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Have you ever eaten ice cream too fast on a hot day and ended up with a bad headache? That’s sometimes called a brain freeze. It doesn’t mean that your brain is frozen, though. It just means your body and brain are trying to figure out what to do about all that icy cold stuff you just swallowed.

Touch your tongue to the top, or roof, of your mouth and slide it back toward your throat. You have a lot of nerves there that pick up sensations like touch or temperature and send messages to the brain about them. When very cold things touch that part of the mouth, it’s kind of a shock to your body. Some scientists think one of the important nerves there goes a little crazy with the cold and starts sending lots of messages to the brain. But the brain reads those messages as pain instead of cold. Another idea is that the cold makes more blood flow to the brain. That causes your blood vessels to expand, or get bigger. Before you have a chance to say “Brrrrr!” you get a brain freeze.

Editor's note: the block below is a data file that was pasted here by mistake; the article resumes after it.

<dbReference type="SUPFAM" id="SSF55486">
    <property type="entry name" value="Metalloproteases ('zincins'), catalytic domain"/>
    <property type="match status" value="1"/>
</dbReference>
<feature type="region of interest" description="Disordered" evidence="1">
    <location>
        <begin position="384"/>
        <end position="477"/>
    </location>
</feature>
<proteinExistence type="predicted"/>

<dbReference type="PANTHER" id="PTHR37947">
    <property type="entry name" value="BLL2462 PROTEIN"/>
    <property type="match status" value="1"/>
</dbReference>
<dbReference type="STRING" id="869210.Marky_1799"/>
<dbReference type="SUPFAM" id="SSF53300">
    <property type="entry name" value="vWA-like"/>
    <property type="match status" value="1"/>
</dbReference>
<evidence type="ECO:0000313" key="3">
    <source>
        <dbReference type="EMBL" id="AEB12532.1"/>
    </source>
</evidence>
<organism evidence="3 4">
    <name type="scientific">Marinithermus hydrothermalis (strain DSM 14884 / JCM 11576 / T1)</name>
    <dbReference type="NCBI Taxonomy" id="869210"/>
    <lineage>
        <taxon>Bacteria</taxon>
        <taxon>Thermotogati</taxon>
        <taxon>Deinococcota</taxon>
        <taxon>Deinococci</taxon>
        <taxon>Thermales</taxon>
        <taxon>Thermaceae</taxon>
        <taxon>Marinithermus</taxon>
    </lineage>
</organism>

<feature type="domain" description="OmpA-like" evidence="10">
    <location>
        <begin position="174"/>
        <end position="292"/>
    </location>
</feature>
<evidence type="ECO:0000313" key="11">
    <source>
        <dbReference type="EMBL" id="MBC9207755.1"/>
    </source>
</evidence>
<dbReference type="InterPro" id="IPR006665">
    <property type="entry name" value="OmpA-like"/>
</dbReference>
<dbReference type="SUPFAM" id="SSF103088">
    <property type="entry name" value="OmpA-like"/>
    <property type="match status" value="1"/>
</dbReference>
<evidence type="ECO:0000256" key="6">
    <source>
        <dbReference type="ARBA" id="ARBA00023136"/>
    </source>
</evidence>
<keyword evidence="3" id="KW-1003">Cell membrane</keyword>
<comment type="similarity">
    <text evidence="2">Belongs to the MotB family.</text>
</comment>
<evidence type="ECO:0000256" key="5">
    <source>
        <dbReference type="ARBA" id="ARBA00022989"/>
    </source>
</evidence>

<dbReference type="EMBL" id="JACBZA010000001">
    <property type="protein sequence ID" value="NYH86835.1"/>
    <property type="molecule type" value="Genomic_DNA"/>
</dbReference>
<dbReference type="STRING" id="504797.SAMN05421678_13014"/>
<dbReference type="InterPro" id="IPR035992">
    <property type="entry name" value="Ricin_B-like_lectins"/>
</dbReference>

That extra blood means more pressure in the brain. Some scientists think that may be the reason people feel like they have a headache. Your body reacts by making the blood vessels contract (get narrow) to try to lower the pressure. Once that happens, the headache usually goes away pretty fast. Not everyone gets brain freezes, and scientists aren’t sure why. If you do get them, don’t worry. Brain freeze headaches aren’t dangerous. But next time, don’t eat your ice cream so fast!

Did you know that cats seem to get brain freeze too? Take a look